6. Chic – fashionable or stylish, debonair
Mary was looking very chic in that red gown.
7. Clumsy – awkward, lacking dexterity, especially in handling things; unwieldy
On their first meeting, Louis was very clumsy and nervous.
8. Crestfallen – disappointed and dejected
John opened the mail very eagerly but looked crestfallen after he reading it.
9. Demure – characterized by modesty, reserved
Patricia’s demure nature is a facade.
10. Diligent – showing care and willingness to do one’s work or duty well
It’s very easy to overlook the efforts put in by our diligent assistants and secretaries.
11. Drowsy – feeling extremely sleepy and lethargic; half-asleep
The movie was so boring that I started feeling drowsy.
12. Easy-going – calm and relaxed, not easily upset
Missy’s easy-going nature made her popular among her classmates.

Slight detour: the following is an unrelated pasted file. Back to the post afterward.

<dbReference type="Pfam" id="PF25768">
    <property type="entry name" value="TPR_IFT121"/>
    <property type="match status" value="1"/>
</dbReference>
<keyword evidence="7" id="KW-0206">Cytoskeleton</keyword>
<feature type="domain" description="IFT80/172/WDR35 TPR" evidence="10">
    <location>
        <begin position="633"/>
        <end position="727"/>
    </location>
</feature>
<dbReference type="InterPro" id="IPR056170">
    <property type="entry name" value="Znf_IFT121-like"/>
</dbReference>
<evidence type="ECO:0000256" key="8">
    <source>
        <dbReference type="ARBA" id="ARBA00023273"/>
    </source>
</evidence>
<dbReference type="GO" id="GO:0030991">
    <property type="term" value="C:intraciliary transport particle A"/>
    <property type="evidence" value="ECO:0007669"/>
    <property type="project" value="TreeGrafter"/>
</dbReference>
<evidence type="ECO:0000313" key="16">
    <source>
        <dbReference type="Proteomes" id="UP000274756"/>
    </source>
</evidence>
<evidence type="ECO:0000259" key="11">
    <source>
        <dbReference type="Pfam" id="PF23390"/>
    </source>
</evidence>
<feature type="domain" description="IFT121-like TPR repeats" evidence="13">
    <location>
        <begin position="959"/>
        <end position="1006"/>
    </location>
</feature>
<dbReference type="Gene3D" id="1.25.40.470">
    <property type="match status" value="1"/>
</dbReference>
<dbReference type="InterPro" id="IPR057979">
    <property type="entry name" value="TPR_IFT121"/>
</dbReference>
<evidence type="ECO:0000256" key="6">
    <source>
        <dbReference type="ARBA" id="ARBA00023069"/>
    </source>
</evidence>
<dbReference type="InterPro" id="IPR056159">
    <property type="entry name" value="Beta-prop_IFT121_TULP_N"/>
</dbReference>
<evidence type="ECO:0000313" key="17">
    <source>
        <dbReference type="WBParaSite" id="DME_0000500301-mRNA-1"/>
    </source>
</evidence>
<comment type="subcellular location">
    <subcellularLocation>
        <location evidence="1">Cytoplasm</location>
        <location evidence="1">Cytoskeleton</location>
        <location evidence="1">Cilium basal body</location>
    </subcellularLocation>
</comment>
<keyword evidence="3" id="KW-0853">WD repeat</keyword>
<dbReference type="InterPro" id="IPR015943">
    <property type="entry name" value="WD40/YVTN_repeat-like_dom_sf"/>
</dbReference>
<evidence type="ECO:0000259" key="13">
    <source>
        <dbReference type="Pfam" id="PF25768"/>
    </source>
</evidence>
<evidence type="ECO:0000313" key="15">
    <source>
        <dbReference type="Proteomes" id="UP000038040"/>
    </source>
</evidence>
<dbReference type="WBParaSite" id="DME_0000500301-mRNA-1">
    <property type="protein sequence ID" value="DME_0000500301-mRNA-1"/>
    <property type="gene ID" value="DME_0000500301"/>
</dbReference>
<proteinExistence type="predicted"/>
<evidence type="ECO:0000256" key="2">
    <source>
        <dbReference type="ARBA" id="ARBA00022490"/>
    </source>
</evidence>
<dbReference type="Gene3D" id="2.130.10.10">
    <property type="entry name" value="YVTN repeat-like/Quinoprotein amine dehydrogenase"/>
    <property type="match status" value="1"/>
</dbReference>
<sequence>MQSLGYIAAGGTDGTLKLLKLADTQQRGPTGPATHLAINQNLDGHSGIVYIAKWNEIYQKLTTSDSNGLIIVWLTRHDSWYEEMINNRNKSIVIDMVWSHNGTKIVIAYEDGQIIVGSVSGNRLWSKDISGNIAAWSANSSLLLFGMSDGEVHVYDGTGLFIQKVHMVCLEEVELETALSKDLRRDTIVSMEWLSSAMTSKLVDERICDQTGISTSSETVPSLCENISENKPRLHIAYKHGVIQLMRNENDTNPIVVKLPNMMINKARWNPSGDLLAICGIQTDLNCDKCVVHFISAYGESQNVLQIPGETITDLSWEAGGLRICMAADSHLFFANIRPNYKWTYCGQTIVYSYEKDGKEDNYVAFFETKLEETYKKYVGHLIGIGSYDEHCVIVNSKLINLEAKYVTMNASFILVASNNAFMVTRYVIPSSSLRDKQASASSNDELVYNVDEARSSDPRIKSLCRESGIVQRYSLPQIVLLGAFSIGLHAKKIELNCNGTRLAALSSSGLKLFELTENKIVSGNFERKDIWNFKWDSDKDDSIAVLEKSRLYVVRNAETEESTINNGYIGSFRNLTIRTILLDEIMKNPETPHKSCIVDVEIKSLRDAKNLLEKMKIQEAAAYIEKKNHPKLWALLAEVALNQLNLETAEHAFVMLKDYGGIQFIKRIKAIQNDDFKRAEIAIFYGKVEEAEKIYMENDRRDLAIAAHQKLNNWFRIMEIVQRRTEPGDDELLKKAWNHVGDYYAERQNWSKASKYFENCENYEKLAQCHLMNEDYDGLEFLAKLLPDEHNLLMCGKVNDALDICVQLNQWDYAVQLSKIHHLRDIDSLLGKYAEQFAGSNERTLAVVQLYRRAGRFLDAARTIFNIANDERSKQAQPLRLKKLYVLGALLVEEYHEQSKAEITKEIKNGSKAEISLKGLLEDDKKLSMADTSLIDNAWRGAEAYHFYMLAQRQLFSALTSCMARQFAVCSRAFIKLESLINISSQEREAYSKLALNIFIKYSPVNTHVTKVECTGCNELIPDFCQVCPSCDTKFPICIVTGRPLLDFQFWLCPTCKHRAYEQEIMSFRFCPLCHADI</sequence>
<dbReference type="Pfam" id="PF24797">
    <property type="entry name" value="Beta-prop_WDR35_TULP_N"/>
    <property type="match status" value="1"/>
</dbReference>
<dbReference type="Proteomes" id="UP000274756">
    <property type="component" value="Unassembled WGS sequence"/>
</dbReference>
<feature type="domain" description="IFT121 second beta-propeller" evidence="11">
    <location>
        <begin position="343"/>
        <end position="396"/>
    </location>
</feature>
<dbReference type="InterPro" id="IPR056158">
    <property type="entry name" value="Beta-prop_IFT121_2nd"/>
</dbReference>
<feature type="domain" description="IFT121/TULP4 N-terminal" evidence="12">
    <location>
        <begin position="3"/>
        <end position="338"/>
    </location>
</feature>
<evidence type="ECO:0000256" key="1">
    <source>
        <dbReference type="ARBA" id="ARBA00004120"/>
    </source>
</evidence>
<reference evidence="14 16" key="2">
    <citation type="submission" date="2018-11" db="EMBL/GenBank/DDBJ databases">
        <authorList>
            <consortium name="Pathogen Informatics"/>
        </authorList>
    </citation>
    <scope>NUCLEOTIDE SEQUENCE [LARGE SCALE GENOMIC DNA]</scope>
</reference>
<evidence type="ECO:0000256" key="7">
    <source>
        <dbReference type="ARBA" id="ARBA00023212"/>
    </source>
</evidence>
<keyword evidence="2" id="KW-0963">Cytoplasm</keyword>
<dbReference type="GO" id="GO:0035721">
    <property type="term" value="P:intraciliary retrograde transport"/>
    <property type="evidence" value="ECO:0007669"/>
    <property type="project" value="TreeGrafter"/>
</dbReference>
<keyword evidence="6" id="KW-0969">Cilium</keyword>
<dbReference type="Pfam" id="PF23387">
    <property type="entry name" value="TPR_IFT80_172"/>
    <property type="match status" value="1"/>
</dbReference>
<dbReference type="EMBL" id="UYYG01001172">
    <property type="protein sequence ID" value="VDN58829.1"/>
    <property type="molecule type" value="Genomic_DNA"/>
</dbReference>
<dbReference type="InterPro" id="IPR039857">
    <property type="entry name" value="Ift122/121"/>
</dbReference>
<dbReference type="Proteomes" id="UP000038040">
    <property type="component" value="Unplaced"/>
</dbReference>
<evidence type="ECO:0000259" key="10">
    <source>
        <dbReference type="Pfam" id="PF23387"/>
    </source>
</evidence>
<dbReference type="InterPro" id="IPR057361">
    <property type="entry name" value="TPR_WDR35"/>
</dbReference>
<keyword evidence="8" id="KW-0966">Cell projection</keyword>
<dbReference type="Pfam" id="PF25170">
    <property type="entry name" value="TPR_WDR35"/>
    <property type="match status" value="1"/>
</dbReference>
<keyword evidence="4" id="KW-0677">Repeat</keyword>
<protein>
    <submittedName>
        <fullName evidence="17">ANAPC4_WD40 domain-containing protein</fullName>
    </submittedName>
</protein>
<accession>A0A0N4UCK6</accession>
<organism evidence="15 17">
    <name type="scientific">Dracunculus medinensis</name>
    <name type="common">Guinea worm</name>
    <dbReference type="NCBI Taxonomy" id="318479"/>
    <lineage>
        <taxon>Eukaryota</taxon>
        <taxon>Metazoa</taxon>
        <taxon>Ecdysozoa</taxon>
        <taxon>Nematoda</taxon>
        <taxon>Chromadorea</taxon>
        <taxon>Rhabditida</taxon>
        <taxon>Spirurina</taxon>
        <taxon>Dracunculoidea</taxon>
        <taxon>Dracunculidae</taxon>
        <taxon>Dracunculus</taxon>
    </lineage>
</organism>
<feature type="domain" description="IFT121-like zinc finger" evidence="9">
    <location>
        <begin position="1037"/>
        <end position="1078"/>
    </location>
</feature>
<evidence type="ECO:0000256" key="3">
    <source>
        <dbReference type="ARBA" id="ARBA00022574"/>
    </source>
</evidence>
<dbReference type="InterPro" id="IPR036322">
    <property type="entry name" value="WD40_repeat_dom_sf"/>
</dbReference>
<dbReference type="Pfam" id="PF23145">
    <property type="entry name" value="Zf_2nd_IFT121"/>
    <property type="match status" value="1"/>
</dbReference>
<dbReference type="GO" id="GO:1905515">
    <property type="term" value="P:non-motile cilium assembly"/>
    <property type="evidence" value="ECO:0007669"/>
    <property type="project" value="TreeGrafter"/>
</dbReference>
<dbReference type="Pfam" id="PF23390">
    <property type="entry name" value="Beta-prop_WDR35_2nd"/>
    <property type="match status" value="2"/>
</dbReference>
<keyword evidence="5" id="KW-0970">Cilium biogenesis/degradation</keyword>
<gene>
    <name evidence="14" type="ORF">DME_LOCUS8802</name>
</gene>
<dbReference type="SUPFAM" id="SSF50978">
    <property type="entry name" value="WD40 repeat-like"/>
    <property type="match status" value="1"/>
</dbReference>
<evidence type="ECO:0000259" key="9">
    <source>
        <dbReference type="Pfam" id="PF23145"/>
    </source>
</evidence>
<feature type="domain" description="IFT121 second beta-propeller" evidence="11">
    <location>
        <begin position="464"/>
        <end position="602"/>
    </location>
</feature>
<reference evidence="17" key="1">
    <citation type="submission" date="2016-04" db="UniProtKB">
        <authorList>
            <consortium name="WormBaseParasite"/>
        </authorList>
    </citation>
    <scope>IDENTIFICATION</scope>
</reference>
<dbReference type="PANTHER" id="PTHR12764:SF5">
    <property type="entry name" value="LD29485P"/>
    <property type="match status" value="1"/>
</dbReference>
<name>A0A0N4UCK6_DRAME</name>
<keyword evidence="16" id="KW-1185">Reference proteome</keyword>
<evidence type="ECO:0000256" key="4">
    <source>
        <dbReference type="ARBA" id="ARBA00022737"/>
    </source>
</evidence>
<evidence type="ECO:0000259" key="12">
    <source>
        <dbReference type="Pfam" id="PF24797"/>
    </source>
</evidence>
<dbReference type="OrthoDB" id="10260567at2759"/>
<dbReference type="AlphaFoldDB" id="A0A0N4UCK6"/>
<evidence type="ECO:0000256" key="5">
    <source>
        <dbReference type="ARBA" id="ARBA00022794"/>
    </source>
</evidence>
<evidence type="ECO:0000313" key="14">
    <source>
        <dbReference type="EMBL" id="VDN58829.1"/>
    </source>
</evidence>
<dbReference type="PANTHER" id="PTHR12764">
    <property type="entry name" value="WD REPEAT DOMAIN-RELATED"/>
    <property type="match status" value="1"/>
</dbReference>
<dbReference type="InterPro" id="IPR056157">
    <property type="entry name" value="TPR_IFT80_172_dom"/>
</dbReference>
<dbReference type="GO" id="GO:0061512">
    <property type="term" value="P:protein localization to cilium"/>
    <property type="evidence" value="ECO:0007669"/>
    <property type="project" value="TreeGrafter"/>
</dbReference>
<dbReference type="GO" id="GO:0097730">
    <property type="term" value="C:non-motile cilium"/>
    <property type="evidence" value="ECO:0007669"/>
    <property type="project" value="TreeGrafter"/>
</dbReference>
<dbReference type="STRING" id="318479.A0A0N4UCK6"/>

13. Enthusiastic – showing or having intense enjoyment and interest and an eagerness to partake in it
The audience was very enthusiastic on the opening day of the production.
14. Fastidious – meticulous, very particular about detail and accuracy, concerned about keeping things clean and tidy
Rhea is very fastidious about washing hands before touching food.
15. Fervent – showing or having strong feelings, marked by a great intensity
Pitt was a fervent supporter of women’s rights movements.
16. Flamboyant – elaborate and extravagant, exudes confidence and style that attract attention
In my opinion, David Bowie was the most flamboyant rock star of our time.